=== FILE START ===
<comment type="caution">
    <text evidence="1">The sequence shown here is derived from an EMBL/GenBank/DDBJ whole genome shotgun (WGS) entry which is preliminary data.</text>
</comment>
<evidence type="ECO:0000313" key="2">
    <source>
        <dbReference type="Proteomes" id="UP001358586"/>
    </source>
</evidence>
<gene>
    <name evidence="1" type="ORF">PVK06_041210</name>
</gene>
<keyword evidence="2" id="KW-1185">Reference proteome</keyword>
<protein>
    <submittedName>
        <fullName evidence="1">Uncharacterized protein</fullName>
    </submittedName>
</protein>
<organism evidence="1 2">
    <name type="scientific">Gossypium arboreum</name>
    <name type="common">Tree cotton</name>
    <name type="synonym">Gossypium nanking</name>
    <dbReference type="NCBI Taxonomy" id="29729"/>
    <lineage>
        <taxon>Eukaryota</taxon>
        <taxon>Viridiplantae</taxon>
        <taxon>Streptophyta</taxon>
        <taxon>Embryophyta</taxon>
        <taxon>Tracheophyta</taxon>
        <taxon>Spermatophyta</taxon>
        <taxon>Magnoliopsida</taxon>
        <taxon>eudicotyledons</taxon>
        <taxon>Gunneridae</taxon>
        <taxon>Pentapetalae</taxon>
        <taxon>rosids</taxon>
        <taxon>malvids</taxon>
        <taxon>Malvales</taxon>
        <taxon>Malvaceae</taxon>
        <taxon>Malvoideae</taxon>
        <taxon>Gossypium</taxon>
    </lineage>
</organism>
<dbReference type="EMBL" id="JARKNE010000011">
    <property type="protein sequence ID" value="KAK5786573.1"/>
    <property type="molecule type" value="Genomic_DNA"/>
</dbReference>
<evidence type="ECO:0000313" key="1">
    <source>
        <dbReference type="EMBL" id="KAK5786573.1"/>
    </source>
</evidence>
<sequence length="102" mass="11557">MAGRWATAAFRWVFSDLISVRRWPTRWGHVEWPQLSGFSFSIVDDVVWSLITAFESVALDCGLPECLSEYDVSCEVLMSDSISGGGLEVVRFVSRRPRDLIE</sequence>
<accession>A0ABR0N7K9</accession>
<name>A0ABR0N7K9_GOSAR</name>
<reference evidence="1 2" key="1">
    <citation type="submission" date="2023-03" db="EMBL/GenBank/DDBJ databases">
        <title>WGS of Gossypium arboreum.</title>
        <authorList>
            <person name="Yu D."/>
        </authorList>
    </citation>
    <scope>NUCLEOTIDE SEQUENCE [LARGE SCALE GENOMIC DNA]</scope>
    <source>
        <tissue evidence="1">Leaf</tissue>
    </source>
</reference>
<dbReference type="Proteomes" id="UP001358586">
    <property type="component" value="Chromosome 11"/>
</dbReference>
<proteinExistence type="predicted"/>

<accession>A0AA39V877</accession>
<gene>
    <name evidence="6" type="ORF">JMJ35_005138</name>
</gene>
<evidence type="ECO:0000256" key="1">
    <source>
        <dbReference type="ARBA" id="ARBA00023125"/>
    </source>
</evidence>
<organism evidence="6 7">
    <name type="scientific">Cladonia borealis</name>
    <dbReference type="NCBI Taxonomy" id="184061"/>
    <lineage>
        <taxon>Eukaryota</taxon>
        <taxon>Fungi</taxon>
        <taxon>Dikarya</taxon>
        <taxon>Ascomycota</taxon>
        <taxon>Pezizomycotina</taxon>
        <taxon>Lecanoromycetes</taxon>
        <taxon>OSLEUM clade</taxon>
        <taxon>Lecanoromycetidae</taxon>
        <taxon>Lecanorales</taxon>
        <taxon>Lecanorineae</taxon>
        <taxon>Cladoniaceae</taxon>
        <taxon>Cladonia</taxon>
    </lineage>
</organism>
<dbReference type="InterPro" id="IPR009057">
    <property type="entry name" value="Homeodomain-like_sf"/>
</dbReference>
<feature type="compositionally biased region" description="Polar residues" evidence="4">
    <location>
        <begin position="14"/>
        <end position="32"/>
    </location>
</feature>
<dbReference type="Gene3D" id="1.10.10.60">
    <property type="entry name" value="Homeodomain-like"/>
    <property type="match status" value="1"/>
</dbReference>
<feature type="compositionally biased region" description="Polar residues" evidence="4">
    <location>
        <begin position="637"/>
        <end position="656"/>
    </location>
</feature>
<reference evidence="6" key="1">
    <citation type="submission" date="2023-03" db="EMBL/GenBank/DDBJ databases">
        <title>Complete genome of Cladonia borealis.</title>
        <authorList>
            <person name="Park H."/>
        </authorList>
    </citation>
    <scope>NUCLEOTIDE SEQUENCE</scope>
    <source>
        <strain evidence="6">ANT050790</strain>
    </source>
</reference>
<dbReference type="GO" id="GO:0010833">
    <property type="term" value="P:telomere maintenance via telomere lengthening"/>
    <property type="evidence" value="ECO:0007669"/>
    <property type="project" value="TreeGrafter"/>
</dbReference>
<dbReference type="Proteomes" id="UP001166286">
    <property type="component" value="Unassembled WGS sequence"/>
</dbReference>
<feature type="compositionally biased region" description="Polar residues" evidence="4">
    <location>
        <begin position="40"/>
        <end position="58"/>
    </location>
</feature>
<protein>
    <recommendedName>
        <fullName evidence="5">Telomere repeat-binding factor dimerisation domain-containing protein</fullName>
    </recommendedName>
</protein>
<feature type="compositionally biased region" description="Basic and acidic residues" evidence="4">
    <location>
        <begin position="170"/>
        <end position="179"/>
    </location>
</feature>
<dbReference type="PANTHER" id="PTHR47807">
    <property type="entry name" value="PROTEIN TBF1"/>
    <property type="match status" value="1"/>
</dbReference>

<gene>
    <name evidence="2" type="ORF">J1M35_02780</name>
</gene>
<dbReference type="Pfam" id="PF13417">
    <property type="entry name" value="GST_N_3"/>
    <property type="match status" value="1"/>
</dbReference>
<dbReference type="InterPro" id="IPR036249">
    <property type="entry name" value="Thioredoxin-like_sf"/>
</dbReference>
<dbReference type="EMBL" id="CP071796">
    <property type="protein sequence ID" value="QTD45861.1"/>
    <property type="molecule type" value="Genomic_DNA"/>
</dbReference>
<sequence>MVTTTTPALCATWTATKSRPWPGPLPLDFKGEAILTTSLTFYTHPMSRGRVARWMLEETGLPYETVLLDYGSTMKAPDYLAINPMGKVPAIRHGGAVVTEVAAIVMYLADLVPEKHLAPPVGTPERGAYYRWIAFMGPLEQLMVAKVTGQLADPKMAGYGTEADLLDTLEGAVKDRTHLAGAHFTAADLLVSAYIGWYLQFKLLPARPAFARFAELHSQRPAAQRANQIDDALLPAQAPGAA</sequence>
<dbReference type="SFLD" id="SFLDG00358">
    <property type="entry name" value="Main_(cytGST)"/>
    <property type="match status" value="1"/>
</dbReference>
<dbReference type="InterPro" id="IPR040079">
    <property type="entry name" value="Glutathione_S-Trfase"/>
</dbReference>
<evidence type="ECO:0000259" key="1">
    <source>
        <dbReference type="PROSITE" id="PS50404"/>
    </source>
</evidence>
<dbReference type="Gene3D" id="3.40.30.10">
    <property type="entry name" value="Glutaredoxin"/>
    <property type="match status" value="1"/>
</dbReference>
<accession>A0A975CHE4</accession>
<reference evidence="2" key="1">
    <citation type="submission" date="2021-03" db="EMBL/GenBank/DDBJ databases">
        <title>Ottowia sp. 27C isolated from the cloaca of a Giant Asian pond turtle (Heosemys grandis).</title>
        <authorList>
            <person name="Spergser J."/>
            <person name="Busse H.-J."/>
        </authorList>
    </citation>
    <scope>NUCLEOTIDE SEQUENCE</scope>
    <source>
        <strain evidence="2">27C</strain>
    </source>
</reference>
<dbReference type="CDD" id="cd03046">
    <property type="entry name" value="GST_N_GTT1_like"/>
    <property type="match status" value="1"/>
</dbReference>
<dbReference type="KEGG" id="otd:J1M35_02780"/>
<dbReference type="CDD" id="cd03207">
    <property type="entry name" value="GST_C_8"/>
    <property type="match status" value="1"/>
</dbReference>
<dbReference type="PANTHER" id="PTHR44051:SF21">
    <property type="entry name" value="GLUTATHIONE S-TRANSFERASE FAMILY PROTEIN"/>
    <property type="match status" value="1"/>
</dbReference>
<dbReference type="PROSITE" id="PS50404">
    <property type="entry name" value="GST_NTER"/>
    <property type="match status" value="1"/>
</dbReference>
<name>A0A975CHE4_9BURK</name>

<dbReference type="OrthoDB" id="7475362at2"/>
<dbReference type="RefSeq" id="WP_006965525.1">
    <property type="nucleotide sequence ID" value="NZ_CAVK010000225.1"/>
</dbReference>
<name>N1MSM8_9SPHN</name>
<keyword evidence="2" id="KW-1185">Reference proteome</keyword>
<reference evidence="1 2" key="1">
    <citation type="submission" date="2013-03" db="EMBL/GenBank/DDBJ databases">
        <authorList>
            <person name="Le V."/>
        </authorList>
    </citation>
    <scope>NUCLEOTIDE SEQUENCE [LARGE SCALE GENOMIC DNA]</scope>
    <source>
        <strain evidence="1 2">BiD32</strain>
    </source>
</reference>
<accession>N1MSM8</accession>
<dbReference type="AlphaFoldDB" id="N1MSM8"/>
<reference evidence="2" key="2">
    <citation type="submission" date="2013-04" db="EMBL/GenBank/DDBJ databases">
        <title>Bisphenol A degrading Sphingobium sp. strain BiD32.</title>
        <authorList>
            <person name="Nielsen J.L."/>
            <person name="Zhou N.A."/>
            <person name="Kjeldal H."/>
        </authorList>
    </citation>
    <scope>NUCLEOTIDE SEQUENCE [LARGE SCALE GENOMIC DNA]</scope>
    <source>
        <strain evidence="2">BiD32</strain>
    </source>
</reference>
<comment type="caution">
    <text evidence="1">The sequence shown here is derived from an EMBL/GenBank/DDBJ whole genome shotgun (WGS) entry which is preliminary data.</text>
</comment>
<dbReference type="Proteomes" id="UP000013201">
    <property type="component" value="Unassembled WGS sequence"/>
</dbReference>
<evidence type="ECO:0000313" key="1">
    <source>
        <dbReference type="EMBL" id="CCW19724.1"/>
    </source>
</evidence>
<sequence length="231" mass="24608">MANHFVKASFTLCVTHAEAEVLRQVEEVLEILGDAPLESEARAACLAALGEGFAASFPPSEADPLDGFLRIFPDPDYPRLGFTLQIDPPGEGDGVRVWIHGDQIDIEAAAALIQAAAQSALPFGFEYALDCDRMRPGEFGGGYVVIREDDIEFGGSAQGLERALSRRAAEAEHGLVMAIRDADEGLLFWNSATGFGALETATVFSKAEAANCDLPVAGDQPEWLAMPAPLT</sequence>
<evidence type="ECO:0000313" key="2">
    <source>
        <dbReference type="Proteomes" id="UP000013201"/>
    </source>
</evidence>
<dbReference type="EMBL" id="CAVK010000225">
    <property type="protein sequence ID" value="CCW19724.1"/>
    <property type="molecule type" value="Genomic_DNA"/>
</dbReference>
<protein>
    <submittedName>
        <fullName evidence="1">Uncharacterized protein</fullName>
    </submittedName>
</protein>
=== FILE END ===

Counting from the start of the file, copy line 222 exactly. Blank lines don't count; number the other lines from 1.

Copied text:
    <property type="nucleotide sequence ID" value="NZ_CAVK010000225.1"/>